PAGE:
It’s with these thoughts that I begin yet again to rein myself in so that I can pull off some weight. At 213.6 I am at my highest. I got here because I chose to – not so much as a bizarre proof of my dieting prowess but simply because I wanted to eat pizza with the works, ice cream bars and a juicy steak and wasabi mashed potatoes at the Mother’s Day dinner yesterday. I ate without guilt, and to the point of bursting. It was fun. I love food, and the inch-thick steak went well with the dipping sauce and the potatoes. The two baskets of bread before the dinner did not stop me from polishing off my plate, though toward the end I must admit that, like a marathoner, I wondered if I was going to be able to reach the finish line.

It was close – but I did it.

To further set the stage, this year has been a doozy in terms of stress – and I am a stress eater. The stress got so bad that I even started smoking again for 3 weeks, and was quite heavily drinking Trader Joe’s cheap red wine on an almost daily basis. These got old pretty quick, however, and I stopped both – I made myself sick of both, and am now only sucking on nicotine lozenges – better than cigarettes, certainly, but another annoying habit I will have to kick in the near future. I don’t see it as something bad, however – it’s just ‘something to deal with’.

Diet, nutrition, health, longevity and exercise have all gotten too wrapped up in morality. Both Hitler and Gandhi were vegetarians – I think that makes the point sufficiently.

And what about ‘health’? Should we reach the end of our lives ‘preserved’ or ‘spent’? And does what we eat really matter too much in all of this? Genetics play a big role in this. Years of ‘good eating’ might still land you in an early grave, and it is well-known that many centenarians have been found to have a fondness for cigars, booze and rich foods.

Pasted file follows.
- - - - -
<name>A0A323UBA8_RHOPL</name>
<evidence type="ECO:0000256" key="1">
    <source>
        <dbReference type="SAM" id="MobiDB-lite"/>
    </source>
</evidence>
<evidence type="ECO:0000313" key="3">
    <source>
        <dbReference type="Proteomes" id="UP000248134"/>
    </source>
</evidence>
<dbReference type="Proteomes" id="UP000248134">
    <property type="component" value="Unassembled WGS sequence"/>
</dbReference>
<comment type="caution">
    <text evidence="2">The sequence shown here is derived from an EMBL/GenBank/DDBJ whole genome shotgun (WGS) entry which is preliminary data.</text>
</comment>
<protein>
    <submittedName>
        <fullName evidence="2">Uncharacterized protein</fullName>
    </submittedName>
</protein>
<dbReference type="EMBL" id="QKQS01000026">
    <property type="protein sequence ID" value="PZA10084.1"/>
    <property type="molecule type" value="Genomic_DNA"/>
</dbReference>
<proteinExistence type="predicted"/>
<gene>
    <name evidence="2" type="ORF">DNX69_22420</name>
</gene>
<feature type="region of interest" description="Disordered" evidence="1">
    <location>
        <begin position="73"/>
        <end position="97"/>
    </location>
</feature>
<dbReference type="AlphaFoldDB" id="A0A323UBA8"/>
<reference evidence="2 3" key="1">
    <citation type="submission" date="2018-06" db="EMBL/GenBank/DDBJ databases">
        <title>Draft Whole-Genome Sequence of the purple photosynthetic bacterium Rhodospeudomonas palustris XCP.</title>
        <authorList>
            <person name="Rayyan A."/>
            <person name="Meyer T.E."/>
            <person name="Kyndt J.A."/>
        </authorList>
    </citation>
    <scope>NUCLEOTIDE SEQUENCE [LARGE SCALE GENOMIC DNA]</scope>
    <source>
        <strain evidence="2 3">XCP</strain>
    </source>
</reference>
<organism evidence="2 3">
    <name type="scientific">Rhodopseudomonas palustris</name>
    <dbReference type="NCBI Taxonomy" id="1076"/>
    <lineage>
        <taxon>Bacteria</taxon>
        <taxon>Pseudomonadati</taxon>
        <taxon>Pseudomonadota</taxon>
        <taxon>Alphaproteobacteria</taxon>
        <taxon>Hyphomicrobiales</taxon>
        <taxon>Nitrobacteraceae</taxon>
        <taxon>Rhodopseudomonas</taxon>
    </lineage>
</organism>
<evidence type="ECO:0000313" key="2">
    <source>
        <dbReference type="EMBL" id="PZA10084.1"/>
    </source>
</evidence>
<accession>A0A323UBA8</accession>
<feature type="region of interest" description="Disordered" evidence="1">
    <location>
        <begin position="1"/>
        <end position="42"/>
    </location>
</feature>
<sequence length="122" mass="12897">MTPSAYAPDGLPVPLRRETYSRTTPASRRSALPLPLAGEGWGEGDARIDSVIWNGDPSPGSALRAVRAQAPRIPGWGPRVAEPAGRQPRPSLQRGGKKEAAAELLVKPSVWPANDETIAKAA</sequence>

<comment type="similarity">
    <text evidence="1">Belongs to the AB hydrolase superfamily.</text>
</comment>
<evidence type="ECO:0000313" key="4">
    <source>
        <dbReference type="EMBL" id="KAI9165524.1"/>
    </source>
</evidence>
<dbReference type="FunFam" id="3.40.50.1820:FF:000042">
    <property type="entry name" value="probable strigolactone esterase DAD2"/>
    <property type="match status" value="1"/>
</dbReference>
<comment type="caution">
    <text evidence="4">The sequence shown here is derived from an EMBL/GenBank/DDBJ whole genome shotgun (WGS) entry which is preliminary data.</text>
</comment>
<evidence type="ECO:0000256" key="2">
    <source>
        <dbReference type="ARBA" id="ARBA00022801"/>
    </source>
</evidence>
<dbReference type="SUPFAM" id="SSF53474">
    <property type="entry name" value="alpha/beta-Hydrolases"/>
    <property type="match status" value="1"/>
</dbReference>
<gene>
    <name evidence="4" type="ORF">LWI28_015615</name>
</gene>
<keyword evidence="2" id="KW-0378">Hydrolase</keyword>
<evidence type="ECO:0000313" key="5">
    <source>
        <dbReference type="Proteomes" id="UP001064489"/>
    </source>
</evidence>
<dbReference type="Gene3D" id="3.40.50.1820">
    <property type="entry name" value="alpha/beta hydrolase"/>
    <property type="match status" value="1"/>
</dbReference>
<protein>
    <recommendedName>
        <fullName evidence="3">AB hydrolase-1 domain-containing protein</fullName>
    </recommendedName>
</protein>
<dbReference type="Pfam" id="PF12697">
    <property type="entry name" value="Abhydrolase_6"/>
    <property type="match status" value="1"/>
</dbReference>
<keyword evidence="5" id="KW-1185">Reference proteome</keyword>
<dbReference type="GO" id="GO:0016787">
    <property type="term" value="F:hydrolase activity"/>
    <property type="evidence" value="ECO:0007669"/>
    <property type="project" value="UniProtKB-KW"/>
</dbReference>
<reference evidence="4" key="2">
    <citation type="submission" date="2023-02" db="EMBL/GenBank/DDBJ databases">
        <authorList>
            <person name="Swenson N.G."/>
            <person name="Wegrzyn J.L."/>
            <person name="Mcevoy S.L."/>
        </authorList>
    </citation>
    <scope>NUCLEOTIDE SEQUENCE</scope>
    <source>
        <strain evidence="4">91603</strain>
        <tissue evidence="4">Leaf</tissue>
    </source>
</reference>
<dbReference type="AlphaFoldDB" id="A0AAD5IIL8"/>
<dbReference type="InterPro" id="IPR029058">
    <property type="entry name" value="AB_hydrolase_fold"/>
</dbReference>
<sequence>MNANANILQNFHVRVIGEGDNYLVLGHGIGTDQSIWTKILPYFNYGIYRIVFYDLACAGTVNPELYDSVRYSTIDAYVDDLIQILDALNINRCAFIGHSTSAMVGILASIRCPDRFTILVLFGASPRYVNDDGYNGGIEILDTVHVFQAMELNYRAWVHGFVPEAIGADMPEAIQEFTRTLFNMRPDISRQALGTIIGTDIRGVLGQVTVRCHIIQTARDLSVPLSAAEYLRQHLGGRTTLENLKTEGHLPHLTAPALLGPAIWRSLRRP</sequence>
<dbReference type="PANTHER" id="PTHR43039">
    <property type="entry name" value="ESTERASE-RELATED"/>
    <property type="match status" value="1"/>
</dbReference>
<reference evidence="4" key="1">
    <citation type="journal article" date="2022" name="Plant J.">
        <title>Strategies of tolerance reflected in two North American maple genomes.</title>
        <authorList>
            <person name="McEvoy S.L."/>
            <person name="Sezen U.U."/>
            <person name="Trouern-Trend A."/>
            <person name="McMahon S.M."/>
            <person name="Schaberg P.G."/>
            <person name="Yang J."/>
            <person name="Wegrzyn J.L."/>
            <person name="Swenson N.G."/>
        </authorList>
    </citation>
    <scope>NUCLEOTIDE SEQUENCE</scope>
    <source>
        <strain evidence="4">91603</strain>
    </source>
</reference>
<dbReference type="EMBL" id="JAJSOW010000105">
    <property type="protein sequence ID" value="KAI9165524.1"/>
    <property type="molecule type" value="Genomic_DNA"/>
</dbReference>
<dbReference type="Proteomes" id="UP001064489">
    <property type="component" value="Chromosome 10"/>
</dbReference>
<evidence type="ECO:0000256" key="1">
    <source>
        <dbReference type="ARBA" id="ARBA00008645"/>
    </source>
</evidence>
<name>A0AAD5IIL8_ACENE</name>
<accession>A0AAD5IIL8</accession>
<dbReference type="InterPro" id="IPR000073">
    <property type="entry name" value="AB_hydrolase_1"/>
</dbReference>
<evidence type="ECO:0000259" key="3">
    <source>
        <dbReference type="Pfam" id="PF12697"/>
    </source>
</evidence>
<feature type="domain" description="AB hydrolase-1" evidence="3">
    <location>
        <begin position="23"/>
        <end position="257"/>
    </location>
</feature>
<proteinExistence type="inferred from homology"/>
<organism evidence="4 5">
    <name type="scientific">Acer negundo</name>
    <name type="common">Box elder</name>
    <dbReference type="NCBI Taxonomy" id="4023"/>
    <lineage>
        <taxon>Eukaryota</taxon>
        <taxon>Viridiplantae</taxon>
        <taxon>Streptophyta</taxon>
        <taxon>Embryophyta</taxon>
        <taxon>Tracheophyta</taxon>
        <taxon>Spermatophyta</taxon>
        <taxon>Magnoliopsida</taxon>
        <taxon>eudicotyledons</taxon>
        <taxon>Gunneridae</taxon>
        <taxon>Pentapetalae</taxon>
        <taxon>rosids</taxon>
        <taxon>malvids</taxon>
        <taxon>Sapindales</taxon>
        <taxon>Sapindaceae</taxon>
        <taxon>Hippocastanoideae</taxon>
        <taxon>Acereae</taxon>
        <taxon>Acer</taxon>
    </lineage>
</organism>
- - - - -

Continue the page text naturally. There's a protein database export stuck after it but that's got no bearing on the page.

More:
Your name is in that book and there’s a date next to it. You might be able to move it around a bit, but I don’t think that you can move it much. And even if you could – is a long grim life of deprivation worth the trade-off?

As Mae West said: “You only live once, but if you do it right, once is enough.”

One thing I am pretty sure of is that eating ‘virtuous foods’ – ones that proclaim their healthiness on their boxes or packages – is about the surest way to RUIN your health.

So today, with no guilt and no regret, I will again begin my diet. I’m going to start with an old favorite: roast beef and butter. Mostly fat and a little protein. I’ll also bring yogurt to work.

If I know me, I’ll probably fail – but then I’ll begin again. And again, if need be. It’s not the diet that works, it’s the constancy of diet. That ability to begin over and over and not let failures discourage you that seem to lie at the core of whatever success I have had. First and foremost, it’s about learning to lose weight without making yourself miserable.

So I start again. Let’s see what happens.

A Short Breezy History of Diet Gurus Part 1